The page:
by J. M. Shaw, J. D. Gelorme, N. C. LaBianca, W. E. Conley, S. J. Holmes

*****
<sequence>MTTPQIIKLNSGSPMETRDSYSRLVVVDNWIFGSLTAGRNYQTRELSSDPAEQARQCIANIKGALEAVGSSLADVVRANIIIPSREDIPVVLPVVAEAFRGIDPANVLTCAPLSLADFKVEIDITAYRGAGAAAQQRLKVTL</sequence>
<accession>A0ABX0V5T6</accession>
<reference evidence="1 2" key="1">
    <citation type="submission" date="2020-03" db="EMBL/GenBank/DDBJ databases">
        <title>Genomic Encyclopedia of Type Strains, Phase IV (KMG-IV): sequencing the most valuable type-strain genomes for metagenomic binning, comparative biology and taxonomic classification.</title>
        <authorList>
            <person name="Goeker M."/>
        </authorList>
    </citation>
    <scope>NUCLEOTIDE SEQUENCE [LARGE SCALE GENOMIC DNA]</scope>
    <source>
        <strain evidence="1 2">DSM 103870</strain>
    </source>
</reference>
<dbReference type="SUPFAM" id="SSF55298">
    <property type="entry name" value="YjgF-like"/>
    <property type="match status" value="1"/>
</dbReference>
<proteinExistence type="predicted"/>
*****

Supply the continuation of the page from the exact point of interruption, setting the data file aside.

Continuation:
Negative photoresists are materials that become insoluble in developing solutions when exposed to optical radiation. They were the first systems used to pattern semiconductor devices, and still comprise the largest segment of the photoresist industry because they are widely used to define the circuitry in printed wiring boards. However, the current use of negative resists in the semiconductor industry has been limited by past difficulties in achieving high-resolution patterns. Recent advances in the chemistry of negative-resist systems, however, have provided materials with wide processing latitude and high resolution that are used to manufacture IBM's advanced CMOS devices and to achieve high-aspect-ratio patterns for micromachining applications. This paper provides an overview of the history and chemistry of negative-resist systems and their development in IBM.